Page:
On June 1, President Joe Biden announced the White House’s intention to evaluate the use of crypto in connection with ransomware payments made to cybercriminals. The White House plans to launch a strategic review to, in part, build an international coalition that holds countries who harbor ransomware actors accountable, as well as “expand cryptocurrency analysis to find and pursue criminal transactions.”
The Biden administration’s criminal crypto tracking efforts reached their fruition on June 7, when the Department of Justice released a statement that it seized 63.7 bitcoins valued at approximately $2.3 million paid to the ransomware extortionist group known as DarkSide. The seized funds are the proceeds of a recent ransomware attack against Colonial Pipeline that interfered with critical U.S. infrastructure. Remarkably, according to reports, the DOJ was not only able to track the bitcoin but also obtain the private key of the wallet that held the bitcoin in question. It remains to be seen whether the recovery of the Colonial Pipeline ransom was the result of a perfect storm of circumstances or whether U.S. enforcement agencies can repeat this feat.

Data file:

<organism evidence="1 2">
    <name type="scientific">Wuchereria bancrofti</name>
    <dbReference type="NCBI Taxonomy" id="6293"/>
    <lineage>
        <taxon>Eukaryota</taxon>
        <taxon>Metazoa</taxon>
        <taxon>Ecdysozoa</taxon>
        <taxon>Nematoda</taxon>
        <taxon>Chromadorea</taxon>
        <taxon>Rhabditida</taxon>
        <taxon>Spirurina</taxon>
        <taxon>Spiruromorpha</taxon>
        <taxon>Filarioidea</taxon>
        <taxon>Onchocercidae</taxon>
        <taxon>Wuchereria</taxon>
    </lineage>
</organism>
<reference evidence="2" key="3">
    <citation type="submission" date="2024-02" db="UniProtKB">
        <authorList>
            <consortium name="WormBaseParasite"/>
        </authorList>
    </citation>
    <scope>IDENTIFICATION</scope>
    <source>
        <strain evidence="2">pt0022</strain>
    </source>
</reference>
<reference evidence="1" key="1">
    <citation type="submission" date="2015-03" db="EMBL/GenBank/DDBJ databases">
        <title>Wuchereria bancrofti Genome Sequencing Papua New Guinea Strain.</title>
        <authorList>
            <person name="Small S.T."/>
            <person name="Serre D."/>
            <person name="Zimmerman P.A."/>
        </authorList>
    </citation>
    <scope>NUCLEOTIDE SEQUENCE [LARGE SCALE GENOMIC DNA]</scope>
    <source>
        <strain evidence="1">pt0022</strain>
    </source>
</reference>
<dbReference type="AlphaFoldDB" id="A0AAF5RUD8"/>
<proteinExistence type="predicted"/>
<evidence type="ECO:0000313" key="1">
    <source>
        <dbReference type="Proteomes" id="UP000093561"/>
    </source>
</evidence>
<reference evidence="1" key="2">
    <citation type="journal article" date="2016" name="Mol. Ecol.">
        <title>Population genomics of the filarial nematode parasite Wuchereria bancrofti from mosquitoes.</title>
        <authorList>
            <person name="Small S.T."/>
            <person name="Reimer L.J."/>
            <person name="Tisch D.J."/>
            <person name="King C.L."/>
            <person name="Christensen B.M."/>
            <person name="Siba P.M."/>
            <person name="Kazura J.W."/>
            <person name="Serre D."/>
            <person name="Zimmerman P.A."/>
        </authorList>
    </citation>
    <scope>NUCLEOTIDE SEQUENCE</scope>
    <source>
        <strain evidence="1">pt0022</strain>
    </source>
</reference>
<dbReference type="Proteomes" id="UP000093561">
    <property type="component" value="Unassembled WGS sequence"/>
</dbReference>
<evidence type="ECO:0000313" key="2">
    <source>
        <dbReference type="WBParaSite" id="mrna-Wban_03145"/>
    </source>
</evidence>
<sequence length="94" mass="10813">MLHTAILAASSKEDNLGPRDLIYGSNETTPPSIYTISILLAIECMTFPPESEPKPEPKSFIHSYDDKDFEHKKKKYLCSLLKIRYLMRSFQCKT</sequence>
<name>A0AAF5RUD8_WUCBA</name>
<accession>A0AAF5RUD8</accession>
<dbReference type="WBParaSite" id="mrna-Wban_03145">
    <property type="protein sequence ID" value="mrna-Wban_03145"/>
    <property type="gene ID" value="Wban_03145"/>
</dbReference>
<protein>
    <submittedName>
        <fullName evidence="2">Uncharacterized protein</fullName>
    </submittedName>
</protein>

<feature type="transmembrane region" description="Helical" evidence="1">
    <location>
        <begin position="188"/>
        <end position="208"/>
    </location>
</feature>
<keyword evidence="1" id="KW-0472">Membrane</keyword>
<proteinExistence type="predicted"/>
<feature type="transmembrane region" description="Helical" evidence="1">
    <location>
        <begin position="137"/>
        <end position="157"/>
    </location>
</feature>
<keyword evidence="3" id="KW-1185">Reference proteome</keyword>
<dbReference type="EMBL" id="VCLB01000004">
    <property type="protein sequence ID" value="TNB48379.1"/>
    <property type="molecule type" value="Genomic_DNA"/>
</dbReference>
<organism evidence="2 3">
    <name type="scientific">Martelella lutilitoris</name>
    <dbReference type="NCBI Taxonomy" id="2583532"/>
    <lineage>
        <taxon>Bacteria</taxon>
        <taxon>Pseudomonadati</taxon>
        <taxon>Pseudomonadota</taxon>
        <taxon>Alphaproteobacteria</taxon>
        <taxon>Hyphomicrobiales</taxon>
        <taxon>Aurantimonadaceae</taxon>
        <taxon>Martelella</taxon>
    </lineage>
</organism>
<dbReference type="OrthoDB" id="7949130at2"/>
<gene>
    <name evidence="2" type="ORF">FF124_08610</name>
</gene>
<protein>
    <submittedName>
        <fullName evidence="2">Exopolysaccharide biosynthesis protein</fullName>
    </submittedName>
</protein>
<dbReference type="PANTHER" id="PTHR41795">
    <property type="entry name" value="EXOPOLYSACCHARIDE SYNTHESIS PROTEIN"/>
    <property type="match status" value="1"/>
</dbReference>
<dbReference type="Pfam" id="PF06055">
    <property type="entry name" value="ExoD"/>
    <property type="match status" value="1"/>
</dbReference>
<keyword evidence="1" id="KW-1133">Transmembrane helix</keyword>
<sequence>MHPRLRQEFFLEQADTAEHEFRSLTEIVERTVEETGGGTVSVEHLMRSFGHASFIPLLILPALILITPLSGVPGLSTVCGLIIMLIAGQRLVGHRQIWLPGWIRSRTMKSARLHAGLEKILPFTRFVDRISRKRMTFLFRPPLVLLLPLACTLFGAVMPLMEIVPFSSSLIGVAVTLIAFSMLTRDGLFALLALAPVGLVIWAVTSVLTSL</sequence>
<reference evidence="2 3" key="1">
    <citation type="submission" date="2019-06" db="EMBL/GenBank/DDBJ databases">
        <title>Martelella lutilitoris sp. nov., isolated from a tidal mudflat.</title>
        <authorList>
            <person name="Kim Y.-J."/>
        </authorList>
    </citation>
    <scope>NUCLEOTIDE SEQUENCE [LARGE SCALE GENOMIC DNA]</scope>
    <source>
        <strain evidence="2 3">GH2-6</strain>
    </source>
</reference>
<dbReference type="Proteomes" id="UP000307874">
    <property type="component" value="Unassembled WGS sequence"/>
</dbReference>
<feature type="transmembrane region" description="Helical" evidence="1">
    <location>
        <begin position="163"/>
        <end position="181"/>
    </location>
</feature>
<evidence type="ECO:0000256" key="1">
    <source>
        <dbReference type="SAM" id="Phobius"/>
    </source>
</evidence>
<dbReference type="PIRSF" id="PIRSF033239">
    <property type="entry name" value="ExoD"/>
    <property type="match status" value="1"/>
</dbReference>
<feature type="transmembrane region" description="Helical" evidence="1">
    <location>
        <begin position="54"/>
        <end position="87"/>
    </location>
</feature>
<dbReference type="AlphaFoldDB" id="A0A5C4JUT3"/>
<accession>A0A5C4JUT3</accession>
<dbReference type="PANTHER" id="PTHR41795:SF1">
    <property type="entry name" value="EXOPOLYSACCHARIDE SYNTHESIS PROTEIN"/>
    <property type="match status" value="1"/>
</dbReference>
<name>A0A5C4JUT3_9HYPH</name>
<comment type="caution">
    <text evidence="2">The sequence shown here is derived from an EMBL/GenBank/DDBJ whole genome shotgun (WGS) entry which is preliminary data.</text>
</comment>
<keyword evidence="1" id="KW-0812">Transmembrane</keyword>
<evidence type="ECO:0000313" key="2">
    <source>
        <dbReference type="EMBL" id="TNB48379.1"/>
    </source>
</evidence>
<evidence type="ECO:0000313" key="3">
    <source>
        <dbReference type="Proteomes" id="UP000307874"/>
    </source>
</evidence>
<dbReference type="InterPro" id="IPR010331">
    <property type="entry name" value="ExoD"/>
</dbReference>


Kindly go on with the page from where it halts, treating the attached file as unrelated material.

According to Chainalysis, ransomware attacks are growing increasingly profitable for bad actors, with ransomware-linked addresses amassing $81 million in crypto so far this year. Recent notable attacks against Colonial Pipeline as well as JBS exemplify ransomware’s growing threat.
The trace and seizure of the ransom proceeds signify the White House’s recent movement to make ransomware a priority. The FBI plans to continue to use their available resources to trace illicit funds, disrupt ransomware attacks, and protect the private sector from malicious cyber actors.
Although criminal activity accounts for less than 1% of all crypto transactions, crypto’s recent high-profile association with cyberattack ransom payouts subjects crypto to a stricter level of scrutiny from the government. This White House announcement and the FBI’s successful seizure of ransomware proceeds may signal a pattern in the Biden administration’s mission to expand on existing crypto regulation and enforcement.